Comparative Immunity

The field of immunology is concerned mostly with how innate and adaptive mechanisms collaborate to protect vertebrates from infection. Although many cellular and molecular actors have important roles, antibodies and lymphocytes are considered to be the principal players. Yet despite their prominence in vertebrate immune systems, it would be a mistake to conclude that these extraordinary molecules and versatile cells are essential for immunity. In fact, a determined search for antibodies, T cells, and B cells in organisms of the nonvertebrate phyla has failed to find them. The interior spaces of organisms as diverse as fruit flies, cockroaches, and plants do not contain unchecked microbial populations, however, which implies that some sort of immunity exists in most, possibly all, multicellular organisms, including those with no components of adaptive immunity.

Insects and plants provide particularly clear and dramatic examples of innate immunity that is not based on lymphocytes. The invasion of the interior body cavity of the fruit fly, Drosophila melanogaster, by bacteria or molds triggers the synthesis of small peptides that have strong antibacterial or antifungal activity. The effectiveness of these antimicrobial peptides is demonstrated by the fate of mutants that are unable to produce them. For example, a fungal infection overwhelms a mutant fruit fly that is unable to trigger the synthesis of drosomycin, an antifungal peptide (Figure 1-12). Further evidence for immunity in the fruit fly is given by the recent findings that cell receptors recognizing various classes of microbial molecules (the toll-like receptors) were first found in Drosophila.

Plants respond to infection by producing a wide variety of antimicrobial proteins and peptides, as well as small

Toll Drosomycin Fungi

FIGURE 1-12

Severe fungal infection in a fruit fly (Drosophila melanogaster) with a disabling mutation in a signal-transduction pathway required for the synthesis of the antifungal peptide drosomycin. [From B. Lemaitre et al, 1996, Cell 86:973; courtesy ofJ. A. Hoffman, University of Strasbourg.]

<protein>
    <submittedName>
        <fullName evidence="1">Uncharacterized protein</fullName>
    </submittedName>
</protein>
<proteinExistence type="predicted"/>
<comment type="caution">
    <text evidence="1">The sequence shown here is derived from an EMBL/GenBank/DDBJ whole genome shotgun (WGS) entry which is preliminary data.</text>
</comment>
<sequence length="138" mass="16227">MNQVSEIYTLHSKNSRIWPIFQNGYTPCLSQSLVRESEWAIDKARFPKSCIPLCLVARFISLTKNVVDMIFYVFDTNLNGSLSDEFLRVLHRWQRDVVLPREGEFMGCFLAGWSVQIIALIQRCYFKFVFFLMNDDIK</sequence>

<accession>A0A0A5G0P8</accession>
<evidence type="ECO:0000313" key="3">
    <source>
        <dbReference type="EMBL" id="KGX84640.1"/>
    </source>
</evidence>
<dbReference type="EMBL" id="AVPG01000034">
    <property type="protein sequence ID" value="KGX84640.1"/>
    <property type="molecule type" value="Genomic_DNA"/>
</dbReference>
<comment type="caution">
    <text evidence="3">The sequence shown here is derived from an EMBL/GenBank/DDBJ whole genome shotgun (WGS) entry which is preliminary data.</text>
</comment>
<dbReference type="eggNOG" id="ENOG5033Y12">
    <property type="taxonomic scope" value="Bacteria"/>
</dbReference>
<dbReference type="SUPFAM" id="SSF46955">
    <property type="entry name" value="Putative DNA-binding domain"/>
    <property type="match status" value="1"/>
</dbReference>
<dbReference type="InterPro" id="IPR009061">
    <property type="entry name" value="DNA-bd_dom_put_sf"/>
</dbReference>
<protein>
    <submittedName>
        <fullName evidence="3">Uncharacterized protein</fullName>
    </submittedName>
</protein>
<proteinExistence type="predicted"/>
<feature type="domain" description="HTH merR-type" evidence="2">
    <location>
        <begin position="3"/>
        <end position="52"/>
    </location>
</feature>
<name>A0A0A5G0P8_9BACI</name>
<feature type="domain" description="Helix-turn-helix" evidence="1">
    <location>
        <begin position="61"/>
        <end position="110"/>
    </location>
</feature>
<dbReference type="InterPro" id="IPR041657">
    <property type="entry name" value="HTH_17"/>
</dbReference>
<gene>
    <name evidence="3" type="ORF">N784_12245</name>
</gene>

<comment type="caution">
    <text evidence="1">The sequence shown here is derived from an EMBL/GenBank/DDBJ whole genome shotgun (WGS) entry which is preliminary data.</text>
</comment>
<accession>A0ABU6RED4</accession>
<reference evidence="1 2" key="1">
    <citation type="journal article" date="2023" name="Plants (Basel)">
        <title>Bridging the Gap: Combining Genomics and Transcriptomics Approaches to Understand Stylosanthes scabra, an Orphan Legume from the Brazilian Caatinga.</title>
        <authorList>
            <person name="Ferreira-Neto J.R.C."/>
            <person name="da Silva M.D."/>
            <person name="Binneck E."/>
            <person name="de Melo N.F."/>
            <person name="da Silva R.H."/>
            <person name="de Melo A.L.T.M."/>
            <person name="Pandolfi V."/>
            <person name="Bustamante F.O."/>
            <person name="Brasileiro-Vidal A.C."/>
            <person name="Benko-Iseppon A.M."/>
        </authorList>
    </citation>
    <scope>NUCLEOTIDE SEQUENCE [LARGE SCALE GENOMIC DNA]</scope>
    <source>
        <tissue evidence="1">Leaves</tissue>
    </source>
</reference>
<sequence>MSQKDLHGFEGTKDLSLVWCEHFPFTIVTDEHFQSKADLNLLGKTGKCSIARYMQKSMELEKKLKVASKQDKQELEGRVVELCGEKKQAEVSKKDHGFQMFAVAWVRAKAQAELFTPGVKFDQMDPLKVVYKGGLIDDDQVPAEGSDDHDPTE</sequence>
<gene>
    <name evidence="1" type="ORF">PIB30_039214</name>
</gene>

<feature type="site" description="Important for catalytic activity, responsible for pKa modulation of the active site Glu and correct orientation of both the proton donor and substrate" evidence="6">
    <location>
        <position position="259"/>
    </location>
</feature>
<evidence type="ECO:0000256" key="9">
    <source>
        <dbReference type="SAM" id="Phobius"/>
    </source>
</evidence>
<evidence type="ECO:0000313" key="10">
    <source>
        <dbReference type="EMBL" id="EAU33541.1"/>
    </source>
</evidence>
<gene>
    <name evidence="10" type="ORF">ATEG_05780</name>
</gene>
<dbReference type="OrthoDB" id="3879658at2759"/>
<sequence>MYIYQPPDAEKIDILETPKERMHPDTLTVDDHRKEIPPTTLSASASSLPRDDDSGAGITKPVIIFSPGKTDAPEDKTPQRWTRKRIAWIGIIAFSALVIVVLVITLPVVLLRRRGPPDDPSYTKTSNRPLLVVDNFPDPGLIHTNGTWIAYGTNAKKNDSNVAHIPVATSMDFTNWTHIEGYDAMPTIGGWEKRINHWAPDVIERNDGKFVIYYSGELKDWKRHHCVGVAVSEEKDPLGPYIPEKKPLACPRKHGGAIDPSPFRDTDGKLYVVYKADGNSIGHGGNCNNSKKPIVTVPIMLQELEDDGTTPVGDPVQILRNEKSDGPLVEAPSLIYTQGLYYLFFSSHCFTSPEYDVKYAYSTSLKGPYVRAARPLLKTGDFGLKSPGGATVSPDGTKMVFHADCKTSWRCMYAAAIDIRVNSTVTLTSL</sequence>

FIGURE 1-12

Severe fungal infection in a fruit fly (Drosophila melanogaster) with a disabling mutation in a signal-transduction pathway required for the synthesis of the antifungal peptide drosomycin. [From B. Lemaitre et al, 1996, Cell 86:973; courtesy ofJ. A. Hoffman, University of Strasbourg.]

nonpeptide organic molecules that have antibiotic activity. Among these agents are enzymes that digest microbial cell walls, peptides and a protein that damages microbial membranes, and the small organic molecules phytoalexins. The importance of the phytoalexins is shown by the fact that mutations that alter their biosynthetic pathways result in loss of resistance to many plant pathogens. In some cases, the response of plants to pathogens goes beyond this chemical assault to include an architectural response, in which the plant isolates cells in the infected area by strengthening the walls of surrounding cells. Table 1-4 compares the capabilities of immune systems in a wide range of multicellular organisms, both animals and plants.

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